Cumulative Knowledge in the Social Sciences: The Case of Improving Voters’ Information

31 Pages Posted: 5 Sep 2018 Last revised: 21 Mar 2022

See all articles by Federica Izzo

Federica Izzo

London School of Economics, Department of Government

Torun Dewan

London School of Economics & Political Science (LSE) - Department of Government

Stephane Wolton

London School of Economics & Political Science (LSE) - Department of Government

Date Written: August 26, 2018

Abstract

Two (non-exhaustive) conditions are necessary for knowledge accumulation: unbiasedness and comparability. Research designs should be unbiased so that researchers obtain correct estimates of an underlying quantity. Empirical specifications should permit comparability so that researchers measure the same quantity across distinct studies. The first condition is covered by the causal revolution, the second is the object of this paper. Using the example of interventions providing additional information to voters, we highlight the difficulty to obtain comparability even after removing all concerns linked to external validity, all statistical noise, and all sources of bias. Commonly used specifications reach comparability only under specific, non-testable conditions. We propose several recommendations to restore comparability.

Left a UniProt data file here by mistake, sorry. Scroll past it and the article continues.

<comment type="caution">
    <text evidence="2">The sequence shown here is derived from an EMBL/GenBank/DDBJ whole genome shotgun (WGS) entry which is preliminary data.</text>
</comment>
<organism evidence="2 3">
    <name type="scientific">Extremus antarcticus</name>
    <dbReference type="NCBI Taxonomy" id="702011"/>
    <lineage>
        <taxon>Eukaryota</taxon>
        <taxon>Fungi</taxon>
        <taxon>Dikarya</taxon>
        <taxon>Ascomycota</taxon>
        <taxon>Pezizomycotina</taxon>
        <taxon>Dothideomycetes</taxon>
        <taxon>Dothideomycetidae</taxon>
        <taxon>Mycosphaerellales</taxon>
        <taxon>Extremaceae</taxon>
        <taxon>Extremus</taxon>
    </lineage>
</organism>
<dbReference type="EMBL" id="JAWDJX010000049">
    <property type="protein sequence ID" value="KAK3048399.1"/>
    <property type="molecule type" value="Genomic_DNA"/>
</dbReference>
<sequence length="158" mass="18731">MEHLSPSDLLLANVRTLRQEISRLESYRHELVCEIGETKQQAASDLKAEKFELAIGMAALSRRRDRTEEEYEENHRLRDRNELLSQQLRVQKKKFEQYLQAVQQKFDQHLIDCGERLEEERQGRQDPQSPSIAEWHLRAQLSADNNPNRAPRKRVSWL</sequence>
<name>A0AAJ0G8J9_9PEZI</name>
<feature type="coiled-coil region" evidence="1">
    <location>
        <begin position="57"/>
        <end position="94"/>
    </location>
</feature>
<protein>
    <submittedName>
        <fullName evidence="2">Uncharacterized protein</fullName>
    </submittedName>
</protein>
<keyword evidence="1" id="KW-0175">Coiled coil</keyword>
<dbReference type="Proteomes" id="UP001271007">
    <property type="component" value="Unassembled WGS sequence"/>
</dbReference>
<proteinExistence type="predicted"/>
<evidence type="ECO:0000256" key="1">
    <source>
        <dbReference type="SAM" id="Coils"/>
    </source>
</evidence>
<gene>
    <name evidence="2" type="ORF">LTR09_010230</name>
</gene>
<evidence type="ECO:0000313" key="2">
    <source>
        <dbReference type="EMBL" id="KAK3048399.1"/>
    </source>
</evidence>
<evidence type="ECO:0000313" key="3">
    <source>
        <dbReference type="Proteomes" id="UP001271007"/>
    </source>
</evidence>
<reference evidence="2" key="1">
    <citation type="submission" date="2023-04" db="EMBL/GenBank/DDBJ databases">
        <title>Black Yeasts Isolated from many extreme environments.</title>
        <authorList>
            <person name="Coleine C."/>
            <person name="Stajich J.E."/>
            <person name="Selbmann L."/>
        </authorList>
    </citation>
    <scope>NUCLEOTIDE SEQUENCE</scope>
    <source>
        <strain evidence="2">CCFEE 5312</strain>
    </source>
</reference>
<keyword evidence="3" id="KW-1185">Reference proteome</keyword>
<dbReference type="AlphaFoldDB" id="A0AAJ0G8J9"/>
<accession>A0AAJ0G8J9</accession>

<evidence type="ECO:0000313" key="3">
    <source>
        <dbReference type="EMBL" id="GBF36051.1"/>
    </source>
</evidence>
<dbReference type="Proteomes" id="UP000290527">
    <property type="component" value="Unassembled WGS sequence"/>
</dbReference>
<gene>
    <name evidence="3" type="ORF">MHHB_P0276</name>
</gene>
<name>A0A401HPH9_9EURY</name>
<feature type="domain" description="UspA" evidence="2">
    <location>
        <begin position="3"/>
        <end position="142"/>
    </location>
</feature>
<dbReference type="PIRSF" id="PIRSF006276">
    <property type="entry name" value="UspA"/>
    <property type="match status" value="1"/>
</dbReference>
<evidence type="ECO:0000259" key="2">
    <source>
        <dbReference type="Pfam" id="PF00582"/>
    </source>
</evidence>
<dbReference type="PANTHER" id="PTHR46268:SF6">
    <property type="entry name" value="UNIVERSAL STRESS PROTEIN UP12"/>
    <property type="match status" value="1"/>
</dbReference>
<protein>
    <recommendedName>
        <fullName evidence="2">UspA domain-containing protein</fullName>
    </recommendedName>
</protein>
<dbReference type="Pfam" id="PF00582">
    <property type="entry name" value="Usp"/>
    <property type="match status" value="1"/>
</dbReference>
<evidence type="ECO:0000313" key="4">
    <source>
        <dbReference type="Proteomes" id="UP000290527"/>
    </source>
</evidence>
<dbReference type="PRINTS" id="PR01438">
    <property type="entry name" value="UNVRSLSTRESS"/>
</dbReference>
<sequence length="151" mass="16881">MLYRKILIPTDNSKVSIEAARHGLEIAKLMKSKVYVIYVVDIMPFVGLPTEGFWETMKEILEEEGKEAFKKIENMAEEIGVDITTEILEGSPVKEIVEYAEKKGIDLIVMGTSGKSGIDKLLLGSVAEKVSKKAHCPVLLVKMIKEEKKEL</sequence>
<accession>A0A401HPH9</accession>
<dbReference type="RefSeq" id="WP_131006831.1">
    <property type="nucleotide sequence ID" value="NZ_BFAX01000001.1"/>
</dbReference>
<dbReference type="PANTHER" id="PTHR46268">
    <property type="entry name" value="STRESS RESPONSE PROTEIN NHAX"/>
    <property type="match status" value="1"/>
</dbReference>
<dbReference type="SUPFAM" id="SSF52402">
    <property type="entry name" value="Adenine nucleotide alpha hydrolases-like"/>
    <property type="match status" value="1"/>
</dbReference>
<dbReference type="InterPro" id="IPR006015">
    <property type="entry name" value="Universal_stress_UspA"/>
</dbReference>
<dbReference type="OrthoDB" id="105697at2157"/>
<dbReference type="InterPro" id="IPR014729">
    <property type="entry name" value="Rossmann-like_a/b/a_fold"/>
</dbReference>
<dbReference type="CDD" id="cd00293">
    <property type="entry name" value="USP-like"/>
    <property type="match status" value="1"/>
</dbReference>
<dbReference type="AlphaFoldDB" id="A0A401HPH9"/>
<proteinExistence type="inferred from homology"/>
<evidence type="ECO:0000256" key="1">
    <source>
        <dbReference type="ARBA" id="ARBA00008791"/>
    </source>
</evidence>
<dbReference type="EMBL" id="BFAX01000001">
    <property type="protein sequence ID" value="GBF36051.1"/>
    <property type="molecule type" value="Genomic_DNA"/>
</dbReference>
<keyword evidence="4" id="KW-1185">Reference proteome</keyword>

Keywords: electoral accountability, accumulation of knowledge, comparability, bias, theoretical implications of empirical models

JEL Classification: D72, D80, C99, C81, H40

Suggested Citation

Izzo, Federica and Dewan, Torun and Wolton, Stephane, Cumulative Knowledge in the Social Sciences: The Case of Improving Voters’ Information (August 26, 2018). Available at SSRN: https://ssrn.com/abstract=3239047 or http://dx.doi.org/10.2139/ssrn.3239047

Federica Izzo (Contact Author)

London School of Economics, Department of Government ( email )

Northampton NN7 1NE
United Kingdom

Torun Dewan

London School of Economics & Political Science (LSE) - Department of Government ( email )

Northampton NN7 1NE
United Kingdom

Stephane Wolton

London School of Economics & Political Science (LSE) - Department of Government ( email )

Houghton Street
London, WC2A 2AE
United Kingdom

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